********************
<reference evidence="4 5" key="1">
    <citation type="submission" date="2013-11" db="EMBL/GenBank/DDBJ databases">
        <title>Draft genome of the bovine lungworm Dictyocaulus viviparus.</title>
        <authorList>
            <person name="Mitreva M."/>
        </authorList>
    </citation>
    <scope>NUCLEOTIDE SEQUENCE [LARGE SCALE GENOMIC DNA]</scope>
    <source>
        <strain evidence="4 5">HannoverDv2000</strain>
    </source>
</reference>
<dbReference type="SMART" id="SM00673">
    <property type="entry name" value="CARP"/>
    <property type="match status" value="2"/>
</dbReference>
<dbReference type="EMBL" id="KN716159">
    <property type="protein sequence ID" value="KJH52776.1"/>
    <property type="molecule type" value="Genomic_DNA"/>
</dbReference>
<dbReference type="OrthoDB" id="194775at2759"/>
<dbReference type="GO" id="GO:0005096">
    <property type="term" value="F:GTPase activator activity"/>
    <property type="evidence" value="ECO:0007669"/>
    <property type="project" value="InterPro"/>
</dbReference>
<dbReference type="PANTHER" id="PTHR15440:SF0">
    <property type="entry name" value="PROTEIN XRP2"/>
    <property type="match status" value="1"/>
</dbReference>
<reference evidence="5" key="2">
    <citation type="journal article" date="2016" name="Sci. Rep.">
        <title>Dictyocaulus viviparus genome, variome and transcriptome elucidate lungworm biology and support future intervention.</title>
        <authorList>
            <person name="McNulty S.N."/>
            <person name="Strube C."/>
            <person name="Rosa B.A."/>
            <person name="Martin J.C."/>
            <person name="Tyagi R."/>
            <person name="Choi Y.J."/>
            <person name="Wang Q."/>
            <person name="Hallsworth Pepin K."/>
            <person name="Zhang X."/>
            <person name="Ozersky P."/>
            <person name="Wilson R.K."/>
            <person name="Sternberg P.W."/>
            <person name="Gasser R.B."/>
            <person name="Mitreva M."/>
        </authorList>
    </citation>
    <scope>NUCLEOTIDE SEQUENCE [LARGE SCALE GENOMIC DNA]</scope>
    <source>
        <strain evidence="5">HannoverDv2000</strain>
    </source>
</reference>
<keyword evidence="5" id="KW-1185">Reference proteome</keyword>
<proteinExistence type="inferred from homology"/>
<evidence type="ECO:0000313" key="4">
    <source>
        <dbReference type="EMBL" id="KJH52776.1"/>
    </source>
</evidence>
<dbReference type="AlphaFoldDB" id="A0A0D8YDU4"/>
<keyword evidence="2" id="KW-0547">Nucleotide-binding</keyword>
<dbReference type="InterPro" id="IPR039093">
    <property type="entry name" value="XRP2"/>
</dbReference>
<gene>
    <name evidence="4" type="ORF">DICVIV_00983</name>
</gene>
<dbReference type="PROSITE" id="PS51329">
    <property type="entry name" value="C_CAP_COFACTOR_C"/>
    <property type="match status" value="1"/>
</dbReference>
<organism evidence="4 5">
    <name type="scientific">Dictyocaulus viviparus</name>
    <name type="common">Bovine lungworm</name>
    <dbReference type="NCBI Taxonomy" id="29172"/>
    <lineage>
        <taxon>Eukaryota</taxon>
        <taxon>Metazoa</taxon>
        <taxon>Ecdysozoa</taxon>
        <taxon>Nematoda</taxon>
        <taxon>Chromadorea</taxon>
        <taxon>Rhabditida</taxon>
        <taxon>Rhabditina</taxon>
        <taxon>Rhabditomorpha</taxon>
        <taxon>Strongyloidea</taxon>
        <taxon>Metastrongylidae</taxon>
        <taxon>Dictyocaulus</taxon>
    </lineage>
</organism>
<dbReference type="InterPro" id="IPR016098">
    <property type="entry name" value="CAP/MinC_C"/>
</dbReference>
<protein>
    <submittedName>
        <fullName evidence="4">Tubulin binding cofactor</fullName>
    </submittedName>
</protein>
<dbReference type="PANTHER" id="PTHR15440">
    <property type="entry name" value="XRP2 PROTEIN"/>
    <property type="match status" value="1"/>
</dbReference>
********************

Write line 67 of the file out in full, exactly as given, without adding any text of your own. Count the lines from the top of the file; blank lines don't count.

</dbReference>